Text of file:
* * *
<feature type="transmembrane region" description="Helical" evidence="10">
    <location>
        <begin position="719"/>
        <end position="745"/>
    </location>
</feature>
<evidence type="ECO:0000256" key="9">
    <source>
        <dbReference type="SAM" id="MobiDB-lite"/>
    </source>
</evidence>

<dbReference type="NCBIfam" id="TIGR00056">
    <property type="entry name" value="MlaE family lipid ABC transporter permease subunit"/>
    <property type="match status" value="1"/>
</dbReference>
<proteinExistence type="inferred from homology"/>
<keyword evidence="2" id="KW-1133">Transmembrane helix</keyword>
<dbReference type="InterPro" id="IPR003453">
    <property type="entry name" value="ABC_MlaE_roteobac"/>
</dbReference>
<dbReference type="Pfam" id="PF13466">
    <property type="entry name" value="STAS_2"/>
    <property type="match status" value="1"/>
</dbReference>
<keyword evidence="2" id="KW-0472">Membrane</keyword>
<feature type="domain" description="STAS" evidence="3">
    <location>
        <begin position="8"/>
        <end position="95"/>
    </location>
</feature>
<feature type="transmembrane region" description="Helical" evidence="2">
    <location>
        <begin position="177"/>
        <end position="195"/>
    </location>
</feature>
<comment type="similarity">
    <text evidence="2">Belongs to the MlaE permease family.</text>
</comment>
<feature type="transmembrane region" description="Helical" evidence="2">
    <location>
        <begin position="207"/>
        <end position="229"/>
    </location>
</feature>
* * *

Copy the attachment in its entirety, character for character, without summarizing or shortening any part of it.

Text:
<feature type="transmembrane region" description="Helical" evidence="10">
    <location>
        <begin position="719"/>
        <end position="745"/>
    </location>
</feature>
<evidence type="ECO:0000256" key="9">
    <source>
        <dbReference type="SAM" id="MobiDB-lite"/>
    </source>
</evidence>

<dbReference type="NCBIfam" id="TIGR00056">
    <property type="entry name" value="MlaE family lipid ABC transporter permease subunit"/>
    <property type="match status" value="1"/>
</dbReference>
<proteinExistence type="inferred from homology"/>
<keyword evidence="2" id="KW-1133">Transmembrane helix</keyword>
<dbReference type="InterPro" id="IPR003453">
    <property type="entry name" value="ABC_MlaE_roteobac"/>
</dbReference>
<dbReference type="Pfam" id="PF13466">
    <property type="entry name" value="STAS_2"/>
    <property type="match status" value="1"/>
</dbReference>
<keyword evidence="2" id="KW-0472">Membrane</keyword>
<feature type="domain" description="STAS" evidence="3">
    <location>
        <begin position="8"/>
        <end position="95"/>
    </location>
</feature>
<feature type="transmembrane region" description="Helical" evidence="2">
    <location>
        <begin position="177"/>
        <end position="195"/>
    </location>
</feature>
<comment type="similarity">
    <text evidence="2">Belongs to the MlaE permease family.</text>
</comment>
<feature type="transmembrane region" description="Helical" evidence="2">
    <location>
        <begin position="207"/>
        <end position="229"/>
    </location>
</feature>